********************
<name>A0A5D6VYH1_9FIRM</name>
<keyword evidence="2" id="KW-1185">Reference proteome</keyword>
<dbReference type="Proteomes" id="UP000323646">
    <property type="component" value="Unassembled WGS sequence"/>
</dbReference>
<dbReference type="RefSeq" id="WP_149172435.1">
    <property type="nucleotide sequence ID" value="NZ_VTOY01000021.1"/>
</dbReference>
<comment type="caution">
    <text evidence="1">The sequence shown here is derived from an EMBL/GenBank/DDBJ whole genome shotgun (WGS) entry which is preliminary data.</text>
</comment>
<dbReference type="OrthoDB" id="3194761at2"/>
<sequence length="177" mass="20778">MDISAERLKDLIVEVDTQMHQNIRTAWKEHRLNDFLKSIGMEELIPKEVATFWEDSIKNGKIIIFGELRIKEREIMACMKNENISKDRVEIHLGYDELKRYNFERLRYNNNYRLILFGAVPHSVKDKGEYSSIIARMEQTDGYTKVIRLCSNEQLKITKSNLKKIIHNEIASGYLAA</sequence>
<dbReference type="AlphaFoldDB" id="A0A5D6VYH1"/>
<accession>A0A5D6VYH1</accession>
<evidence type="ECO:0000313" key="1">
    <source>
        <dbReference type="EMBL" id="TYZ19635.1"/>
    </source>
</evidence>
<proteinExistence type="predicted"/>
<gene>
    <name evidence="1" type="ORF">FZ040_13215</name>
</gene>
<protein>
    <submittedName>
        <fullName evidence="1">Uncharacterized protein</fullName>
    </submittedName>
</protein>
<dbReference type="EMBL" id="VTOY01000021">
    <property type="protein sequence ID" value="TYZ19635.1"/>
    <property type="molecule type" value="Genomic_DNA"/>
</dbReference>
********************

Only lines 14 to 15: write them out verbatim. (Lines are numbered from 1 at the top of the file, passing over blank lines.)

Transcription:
<dbReference type="AlphaFoldDB" id="A0A5D6VYH1"/>
<accession>A0A5D6VYH1</accession>